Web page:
# Time for an object to fall to a larger one

I know that for short distances from the earth's surface, x=-1/2gt^2+vt+x works fine for finding the time it takes for an object to fall a certain distance ignoring air resistance.
However, what if the distance is many times the earth's radius?
The only thing I can think of to start solving this problem is f''(t)=GM/(f(t))^2, but try as I might, I cannot solve that to evaluate the time and object takes to fall, say, a distance, r. How can I accomplish this?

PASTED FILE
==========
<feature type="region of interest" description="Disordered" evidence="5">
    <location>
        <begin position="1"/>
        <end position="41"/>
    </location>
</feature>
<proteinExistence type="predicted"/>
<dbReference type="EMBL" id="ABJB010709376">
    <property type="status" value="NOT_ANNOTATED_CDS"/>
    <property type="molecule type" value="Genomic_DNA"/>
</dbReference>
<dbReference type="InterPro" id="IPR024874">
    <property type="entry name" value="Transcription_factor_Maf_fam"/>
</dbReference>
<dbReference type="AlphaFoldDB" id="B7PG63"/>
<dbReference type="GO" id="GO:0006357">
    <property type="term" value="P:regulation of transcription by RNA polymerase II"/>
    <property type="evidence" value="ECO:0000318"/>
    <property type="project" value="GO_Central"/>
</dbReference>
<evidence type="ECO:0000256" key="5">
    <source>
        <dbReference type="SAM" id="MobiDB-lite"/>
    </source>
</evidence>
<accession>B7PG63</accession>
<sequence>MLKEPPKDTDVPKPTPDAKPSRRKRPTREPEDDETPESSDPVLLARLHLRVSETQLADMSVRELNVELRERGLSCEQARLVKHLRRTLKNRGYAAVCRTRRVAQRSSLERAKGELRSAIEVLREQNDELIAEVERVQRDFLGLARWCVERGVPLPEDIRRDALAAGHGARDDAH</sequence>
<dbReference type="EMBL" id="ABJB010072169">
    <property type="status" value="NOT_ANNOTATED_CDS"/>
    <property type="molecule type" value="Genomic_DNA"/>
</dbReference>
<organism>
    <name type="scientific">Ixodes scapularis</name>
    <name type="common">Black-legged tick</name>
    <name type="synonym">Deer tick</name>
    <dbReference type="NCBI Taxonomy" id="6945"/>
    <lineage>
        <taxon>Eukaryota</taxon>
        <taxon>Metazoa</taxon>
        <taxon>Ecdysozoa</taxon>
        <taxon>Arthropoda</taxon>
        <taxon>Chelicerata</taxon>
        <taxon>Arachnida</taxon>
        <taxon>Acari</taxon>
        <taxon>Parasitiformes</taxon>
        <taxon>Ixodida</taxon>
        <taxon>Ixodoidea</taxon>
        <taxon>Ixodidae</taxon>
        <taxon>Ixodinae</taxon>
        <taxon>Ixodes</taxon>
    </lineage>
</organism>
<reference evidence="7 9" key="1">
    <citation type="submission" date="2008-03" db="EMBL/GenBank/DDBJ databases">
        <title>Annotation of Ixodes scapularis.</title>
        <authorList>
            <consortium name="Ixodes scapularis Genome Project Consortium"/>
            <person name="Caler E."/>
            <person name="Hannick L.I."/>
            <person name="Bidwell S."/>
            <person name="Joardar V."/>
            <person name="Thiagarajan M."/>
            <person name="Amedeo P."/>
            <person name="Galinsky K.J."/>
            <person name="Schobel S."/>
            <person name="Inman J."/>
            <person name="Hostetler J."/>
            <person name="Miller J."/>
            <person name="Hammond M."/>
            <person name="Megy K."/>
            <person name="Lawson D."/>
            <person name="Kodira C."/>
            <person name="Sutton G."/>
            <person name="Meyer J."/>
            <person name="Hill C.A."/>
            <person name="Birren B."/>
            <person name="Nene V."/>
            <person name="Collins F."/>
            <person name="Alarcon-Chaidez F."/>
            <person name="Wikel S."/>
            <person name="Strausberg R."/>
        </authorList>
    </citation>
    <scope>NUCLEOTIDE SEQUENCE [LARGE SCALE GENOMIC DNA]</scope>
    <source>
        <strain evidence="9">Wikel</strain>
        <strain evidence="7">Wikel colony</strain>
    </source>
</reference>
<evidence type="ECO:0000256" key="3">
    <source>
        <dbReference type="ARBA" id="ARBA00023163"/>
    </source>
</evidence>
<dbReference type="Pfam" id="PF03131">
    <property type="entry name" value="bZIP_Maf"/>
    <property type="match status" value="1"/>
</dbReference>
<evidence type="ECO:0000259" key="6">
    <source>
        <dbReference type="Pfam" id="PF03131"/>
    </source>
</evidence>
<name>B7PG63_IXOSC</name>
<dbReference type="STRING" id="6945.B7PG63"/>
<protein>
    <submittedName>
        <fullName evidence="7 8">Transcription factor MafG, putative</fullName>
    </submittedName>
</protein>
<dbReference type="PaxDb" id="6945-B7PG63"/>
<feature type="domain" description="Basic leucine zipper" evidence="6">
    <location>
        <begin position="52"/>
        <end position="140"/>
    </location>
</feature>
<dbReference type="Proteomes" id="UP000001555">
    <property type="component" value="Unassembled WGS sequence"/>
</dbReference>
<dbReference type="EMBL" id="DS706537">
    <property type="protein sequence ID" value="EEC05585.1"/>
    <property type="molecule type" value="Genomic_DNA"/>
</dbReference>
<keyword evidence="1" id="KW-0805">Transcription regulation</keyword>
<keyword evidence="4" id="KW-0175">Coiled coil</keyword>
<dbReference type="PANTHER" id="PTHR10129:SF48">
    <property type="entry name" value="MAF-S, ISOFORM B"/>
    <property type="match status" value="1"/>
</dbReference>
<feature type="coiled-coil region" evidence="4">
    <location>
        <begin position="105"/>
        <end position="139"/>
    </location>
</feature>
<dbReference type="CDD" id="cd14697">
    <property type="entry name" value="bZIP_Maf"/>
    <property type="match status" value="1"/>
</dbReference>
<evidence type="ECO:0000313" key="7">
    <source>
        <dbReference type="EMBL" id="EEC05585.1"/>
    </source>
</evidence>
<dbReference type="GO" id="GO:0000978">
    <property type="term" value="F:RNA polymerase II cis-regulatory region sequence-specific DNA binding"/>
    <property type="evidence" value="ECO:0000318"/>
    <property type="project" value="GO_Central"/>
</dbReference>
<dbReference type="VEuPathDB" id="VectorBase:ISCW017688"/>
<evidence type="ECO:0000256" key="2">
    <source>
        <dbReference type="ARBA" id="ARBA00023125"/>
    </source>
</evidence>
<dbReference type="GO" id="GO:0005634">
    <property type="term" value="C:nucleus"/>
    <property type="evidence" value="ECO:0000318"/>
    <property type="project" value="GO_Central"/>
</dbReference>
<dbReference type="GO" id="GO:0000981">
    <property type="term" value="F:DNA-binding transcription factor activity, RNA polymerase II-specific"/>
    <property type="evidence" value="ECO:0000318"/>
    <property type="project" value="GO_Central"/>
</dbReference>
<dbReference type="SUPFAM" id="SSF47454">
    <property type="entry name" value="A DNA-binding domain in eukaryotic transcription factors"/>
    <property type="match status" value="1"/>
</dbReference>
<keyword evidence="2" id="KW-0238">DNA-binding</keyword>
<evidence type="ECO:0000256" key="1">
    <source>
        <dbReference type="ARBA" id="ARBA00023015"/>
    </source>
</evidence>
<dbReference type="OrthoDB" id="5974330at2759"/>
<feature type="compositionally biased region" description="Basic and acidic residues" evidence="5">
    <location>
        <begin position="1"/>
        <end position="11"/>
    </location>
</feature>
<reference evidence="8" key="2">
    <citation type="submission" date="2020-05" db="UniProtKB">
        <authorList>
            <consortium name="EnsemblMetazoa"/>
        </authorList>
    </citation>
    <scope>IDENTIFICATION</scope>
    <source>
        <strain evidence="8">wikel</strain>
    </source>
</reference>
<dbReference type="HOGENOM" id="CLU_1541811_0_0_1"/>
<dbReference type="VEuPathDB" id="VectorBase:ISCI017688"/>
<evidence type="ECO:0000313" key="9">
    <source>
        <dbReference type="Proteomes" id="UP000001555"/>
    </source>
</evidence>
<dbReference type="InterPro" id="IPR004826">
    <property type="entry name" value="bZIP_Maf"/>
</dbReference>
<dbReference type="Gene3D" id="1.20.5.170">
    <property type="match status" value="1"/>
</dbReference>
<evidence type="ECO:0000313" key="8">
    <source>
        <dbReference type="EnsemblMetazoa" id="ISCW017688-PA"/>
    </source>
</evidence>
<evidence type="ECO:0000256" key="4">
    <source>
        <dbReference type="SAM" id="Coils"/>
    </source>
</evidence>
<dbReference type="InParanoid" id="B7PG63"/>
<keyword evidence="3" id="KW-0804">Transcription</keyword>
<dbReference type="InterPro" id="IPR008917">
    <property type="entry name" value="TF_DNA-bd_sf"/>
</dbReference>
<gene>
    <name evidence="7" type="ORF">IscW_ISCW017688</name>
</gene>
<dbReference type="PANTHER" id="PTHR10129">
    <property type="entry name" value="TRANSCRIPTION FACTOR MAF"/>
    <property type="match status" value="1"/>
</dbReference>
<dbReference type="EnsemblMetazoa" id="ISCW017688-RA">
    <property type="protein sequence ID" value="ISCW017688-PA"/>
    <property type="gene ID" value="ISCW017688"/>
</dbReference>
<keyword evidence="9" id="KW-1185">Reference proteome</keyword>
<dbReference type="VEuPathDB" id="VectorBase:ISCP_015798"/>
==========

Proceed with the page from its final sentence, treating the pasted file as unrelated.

I'm assuming you're talking about a body whose mass is much smaller than the Earth's, dropped with zero velocity from an arbitrary distance from the Earth. If so, please check out this article or this one. Basically the body follows a degenerate ellipse trajectory, similar to the trajectory of the moon around the earth. The equations aren't as easy to solve as the mgh potential because they're non linear, but if you want the time in terms of initial position, you write down the energy per unit mass, which is a conserved quantity (and should be negative if you're effectively falling and not escaping the Earth): $E = E_0 = T + U = (dr/dt)^2/2 - \mu/r$, solve for dt and integrate: $$\int_{t_0}^t dt = t - t_0 = \int_{r_0}^r \frac{dr}{\sqrt{2(E_0+\mu /r)}} = \frac{1}{\sqrt{2\mu}}\int_{r_0}^r \sqrt{\frac{r}{1-\alpha r}}dr$$ with $\alpha = -E_0/\mu > 0$, if I didn't mess up the algebra. The integral may found in integral tables or WolframAlpha, or computed numerically.